Once the Burnside family reached the Indiana territory, Edghill selected a quarter Section of land near a town that was just staked out. The town was to become Liberty. It was the first Monday of September 1836 that Edghill Burnside participated in a meeting of forty-three men and cast his vote to incorporate Liberty. He made is living by teaching school and assisting land surveyors. In 1821 Union County was officially formed from Wayne, Franklin and Fayette counties. The county seat was changed from Brownsville to the more centrally located Liberty.
    Edghill Burnside was elected an associate judge of the circuit court. These courts were composed of a President judge and two associates. The President Judge was learned in law and elected by the legislature. The two associates were elected by a popular vote in the county. These "side judges" did not have to have any formal law training, but they could still overrule the President Judge and give the opinion of the court.
    "Judge" Burnside became noted for his successful reconciliation of judicial problems. He was persuaded to accept the office of Clerk of the County Courts, and office he held four twenty-eight years. ... Pamela Burnside died at age 45 on May 19, 1841. She was laid to rest not far from her home in East or Drook Cemetery. Edghill married again, this time to Jane Dill, daughter of Joseph Dill. They were married 27 February 1844. Jane Burnside died 13 April 1891 and is buried in West Point Cemetery. They had one son, Thomas C. Burnside; he was only 15 when his father Edghill died on the 25 March 1859.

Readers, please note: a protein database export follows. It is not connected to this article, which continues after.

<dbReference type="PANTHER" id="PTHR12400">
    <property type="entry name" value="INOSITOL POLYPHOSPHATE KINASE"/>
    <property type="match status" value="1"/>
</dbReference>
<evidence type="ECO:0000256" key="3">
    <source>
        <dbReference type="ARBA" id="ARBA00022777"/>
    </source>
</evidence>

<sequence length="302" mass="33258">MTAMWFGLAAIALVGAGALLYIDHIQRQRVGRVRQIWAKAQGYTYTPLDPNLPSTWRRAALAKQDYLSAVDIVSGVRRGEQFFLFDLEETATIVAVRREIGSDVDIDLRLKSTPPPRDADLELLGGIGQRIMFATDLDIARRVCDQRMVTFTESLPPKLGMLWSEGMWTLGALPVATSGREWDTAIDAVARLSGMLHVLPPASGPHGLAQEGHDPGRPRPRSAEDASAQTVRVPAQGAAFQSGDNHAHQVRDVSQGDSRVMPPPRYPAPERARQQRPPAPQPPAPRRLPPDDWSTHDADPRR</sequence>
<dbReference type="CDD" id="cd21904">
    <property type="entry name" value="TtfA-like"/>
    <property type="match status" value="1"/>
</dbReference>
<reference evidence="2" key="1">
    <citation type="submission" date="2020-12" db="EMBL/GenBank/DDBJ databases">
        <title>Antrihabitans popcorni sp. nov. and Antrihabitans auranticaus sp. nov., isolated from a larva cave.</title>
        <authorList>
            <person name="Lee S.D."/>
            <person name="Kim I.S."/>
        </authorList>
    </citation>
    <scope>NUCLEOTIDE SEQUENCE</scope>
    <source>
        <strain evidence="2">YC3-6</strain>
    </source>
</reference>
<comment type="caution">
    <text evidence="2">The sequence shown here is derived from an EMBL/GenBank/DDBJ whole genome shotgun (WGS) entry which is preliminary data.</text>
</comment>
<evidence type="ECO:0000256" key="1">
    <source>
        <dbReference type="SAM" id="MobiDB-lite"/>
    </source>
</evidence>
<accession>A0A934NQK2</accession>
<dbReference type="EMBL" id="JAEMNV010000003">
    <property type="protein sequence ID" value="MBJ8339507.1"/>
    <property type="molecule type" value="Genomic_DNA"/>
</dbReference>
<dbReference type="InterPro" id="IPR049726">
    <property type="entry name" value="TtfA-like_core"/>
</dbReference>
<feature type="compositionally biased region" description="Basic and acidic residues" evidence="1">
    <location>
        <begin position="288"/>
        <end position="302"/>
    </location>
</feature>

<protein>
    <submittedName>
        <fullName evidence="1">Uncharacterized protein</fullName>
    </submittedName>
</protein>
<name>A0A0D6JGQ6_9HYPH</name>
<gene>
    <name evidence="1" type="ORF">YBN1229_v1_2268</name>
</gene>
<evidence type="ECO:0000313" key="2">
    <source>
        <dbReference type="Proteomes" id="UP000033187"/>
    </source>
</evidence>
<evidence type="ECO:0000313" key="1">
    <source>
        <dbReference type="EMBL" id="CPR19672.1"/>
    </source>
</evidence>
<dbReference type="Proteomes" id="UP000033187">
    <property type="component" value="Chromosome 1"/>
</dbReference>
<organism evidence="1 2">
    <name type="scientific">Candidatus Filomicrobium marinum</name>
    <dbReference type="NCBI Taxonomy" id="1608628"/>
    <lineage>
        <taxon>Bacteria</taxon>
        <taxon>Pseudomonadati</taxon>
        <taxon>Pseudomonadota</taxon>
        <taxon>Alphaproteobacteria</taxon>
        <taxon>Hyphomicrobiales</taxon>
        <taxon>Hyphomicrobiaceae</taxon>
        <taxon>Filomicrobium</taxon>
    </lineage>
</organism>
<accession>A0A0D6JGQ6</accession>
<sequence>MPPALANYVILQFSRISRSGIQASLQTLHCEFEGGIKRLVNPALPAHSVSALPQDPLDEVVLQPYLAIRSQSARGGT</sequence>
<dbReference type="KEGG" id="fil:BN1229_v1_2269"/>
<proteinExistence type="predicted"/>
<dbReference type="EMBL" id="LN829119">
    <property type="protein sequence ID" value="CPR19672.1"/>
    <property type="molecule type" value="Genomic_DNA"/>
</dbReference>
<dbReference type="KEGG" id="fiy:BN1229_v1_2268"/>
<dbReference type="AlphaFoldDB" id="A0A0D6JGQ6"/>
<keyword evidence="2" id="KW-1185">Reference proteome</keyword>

-----
    [no sources given - posted pending verification of information]

  3. 3.0 3.1 Judge Edghill Burnside, in Find A Grave.

    [Includes headstone photo. Inscription is barely legible, but it looks like it says "Edgehill" with an "e".]
    [cos1776 wonders: could it be possible that this is the stone of one of their children instead? 2nd wife Jane would have buried the Judge and she is buried at West Point.]